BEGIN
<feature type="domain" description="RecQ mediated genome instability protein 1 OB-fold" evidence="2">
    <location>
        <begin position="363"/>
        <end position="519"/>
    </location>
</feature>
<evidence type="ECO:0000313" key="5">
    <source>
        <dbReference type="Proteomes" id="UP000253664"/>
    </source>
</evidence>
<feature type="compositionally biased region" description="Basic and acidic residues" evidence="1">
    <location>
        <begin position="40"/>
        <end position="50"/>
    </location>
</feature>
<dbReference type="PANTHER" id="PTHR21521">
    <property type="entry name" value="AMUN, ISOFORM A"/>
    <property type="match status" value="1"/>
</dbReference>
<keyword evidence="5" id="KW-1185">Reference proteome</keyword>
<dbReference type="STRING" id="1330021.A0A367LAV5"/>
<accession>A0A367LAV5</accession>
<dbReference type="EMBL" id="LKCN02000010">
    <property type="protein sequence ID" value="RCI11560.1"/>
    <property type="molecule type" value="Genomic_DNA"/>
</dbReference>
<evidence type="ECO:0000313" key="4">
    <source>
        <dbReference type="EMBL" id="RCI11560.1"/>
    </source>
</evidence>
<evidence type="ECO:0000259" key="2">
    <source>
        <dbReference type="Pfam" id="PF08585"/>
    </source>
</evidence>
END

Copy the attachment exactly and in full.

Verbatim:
<feature type="domain" description="RecQ mediated genome instability protein 1 OB-fold" evidence="2">
    <location>
        <begin position="363"/>
        <end position="519"/>
    </location>
</feature>
<evidence type="ECO:0000313" key="5">
    <source>
        <dbReference type="Proteomes" id="UP000253664"/>
    </source>
</evidence>
<feature type="compositionally biased region" description="Basic and acidic residues" evidence="1">
    <location>
        <begin position="40"/>
        <end position="50"/>
    </location>
</feature>
<dbReference type="PANTHER" id="PTHR21521">
    <property type="entry name" value="AMUN, ISOFORM A"/>
    <property type="match status" value="1"/>
</dbReference>
<keyword evidence="5" id="KW-1185">Reference proteome</keyword>
<dbReference type="STRING" id="1330021.A0A367LAV5"/>
<accession>A0A367LAV5</accession>
<dbReference type="EMBL" id="LKCN02000010">
    <property type="protein sequence ID" value="RCI11560.1"/>
    <property type="molecule type" value="Genomic_DNA"/>
</dbReference>
<evidence type="ECO:0000313" key="4">
    <source>
        <dbReference type="EMBL" id="RCI11560.1"/>
    </source>
</evidence>
<evidence type="ECO:0000259" key="2">
    <source>
        <dbReference type="Pfam" id="PF08585"/>
    </source>
</evidence>